Recently, the U.S. Court of Appeals for the 4th Circuit overruled its own precedent, holding that the plain language of the Bankruptcy Code authorizes modification of undersecured homestead mortgage claims—not just the payment schedule for such claims—including through bifurcation and cram down. According to the opinion, a creditor initiated a foreclosure action against a mortgage debtor alleging that the debtor failed to repay approximately $136,000 due under the mortgage. The debtor filed Chapter 13 bankruptcy and valued the mortgaged property at $40,000 in his petition. The debtor proposed a bankruptcy plan that would bifurcate the creditor’s claim into a secured component commensurate with the value of the mortgaged property, and an unsecured component for the remainder. The bankruptcy court rejected the debtor’s proposal on the grounds that the 4th Circuit’s 1997 holding in Witt v. United Cos. Lending Corp (In re Wiit) barred any modification or bifurcation of the creditor’s claim, and thus entitled her to a secured claim in the full amount due under the mortgage, plus interest. The district court and a 4th Circuit panel affirmed.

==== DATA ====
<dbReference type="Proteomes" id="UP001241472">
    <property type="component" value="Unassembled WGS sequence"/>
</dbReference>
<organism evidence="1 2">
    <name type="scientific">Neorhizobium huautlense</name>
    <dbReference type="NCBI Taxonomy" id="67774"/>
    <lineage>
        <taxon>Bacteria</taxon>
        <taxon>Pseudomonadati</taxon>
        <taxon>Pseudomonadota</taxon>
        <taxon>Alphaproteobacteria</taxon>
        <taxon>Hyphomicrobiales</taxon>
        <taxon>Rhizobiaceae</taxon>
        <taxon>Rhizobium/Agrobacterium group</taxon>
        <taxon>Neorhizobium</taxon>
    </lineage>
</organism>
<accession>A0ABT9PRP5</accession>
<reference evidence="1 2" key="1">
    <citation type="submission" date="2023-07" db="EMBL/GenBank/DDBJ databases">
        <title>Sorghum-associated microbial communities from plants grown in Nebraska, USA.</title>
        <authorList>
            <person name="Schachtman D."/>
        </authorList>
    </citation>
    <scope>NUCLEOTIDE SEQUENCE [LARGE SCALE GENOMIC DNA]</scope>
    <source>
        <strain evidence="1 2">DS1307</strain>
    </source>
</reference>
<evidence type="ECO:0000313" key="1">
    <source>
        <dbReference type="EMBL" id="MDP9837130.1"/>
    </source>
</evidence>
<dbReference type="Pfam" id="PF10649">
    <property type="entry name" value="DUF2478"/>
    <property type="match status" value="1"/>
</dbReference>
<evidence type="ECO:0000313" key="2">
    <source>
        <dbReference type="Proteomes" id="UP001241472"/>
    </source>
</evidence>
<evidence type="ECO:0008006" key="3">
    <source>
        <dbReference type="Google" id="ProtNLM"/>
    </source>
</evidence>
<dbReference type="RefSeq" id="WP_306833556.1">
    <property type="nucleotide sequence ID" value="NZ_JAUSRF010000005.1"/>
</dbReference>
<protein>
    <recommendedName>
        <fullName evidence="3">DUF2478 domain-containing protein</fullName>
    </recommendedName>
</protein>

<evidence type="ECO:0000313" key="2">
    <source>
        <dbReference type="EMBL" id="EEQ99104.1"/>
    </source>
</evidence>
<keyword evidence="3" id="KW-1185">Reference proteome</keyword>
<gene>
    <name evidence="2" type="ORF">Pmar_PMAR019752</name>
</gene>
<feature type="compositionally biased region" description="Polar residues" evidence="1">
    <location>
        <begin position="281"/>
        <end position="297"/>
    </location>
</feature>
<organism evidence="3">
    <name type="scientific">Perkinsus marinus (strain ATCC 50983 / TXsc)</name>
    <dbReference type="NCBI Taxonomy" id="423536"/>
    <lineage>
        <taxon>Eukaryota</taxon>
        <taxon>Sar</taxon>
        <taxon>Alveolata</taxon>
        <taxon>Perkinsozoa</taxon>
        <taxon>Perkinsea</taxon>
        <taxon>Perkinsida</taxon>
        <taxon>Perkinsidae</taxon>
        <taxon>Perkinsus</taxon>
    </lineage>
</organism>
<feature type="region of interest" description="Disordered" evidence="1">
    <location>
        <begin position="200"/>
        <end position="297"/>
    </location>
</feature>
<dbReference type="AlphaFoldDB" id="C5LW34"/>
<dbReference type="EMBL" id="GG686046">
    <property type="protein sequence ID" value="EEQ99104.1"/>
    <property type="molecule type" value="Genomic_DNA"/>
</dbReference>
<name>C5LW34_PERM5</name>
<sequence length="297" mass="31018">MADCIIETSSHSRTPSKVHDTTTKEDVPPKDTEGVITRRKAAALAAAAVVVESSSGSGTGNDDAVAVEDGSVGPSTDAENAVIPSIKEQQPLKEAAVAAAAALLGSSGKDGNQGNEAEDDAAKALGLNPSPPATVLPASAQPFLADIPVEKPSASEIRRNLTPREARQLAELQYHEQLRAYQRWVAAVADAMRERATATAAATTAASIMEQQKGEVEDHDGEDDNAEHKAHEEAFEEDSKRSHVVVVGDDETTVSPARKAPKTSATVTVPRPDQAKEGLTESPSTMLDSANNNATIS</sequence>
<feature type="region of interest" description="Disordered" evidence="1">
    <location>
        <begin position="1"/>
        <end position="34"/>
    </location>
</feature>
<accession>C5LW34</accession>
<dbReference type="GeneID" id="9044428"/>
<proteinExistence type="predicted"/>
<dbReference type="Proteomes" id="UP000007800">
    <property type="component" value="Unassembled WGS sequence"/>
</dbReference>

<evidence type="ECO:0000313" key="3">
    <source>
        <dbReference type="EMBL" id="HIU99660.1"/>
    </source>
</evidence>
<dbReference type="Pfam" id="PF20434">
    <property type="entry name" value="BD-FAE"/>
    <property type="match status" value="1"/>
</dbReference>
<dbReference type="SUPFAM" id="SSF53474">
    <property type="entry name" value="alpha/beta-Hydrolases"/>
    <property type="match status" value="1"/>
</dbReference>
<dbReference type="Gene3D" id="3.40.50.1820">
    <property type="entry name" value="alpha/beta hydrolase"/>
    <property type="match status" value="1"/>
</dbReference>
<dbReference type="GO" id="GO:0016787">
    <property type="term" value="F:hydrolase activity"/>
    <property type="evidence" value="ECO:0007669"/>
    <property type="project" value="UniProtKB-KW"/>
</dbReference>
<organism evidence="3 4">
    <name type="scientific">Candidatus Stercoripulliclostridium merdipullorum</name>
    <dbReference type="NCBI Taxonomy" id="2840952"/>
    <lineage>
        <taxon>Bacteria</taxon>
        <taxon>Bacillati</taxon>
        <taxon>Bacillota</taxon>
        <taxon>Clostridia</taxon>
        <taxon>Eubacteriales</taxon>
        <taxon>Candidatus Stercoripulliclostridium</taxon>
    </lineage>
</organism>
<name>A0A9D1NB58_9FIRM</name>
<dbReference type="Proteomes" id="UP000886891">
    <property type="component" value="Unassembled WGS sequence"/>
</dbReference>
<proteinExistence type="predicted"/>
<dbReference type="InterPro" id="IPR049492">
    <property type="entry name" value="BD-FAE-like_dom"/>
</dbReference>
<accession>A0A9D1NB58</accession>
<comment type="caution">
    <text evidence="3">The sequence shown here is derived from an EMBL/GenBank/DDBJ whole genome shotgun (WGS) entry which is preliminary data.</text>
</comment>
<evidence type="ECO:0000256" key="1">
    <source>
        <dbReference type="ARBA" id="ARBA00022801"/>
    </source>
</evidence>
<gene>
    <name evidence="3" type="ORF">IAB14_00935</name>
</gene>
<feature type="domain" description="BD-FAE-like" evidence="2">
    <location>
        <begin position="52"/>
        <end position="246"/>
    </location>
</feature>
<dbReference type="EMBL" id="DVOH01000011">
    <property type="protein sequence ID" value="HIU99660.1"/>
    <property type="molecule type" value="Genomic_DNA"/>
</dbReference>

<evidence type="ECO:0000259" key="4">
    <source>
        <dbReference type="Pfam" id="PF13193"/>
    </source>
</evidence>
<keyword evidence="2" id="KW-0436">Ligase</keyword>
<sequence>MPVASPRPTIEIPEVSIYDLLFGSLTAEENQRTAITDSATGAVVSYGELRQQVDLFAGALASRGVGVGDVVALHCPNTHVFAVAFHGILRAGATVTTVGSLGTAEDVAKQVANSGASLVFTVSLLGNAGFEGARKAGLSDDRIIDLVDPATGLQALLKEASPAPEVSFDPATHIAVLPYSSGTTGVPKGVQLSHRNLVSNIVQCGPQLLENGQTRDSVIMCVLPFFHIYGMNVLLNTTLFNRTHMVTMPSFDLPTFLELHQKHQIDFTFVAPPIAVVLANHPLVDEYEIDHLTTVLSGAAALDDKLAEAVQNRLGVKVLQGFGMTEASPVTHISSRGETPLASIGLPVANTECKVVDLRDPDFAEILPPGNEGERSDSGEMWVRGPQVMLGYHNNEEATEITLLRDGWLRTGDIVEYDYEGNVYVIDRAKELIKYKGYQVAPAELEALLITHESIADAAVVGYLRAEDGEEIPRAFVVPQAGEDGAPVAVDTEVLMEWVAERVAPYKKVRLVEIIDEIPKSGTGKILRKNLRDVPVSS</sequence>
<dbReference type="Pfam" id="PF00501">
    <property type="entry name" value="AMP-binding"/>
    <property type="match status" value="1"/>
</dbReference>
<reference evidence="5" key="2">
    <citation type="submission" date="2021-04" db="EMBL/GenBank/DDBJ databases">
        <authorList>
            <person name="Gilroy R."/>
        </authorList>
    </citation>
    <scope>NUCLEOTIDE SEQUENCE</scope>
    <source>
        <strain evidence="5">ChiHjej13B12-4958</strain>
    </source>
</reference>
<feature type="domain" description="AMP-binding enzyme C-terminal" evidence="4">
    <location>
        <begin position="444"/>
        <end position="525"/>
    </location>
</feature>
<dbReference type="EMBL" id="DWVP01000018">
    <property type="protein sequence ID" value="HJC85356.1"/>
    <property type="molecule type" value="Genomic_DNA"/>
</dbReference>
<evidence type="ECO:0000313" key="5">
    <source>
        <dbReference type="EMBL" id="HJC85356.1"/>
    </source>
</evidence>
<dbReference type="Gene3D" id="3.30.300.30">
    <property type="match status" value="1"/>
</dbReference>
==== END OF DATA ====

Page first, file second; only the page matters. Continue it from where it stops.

Following an en banc rehearing, the 4th Circuit reversed, overruling its decision in Witt. The en banc appellate court concluded that the plain text of Section 1322(c)(2) authorizes modification of covered homestead mortgage payments and claims, and allows for the bifurcation of undersecured homestead mortgages into secured and unsecured components. The appellate court noted that its initial interpretation in Witt had been “universally” criticized by courts and commentators, including for running “contrary to accepted canons of statutory construction.” Therefore, the appellate court reversed the district court’s judgment relying on Witt and remanded the case.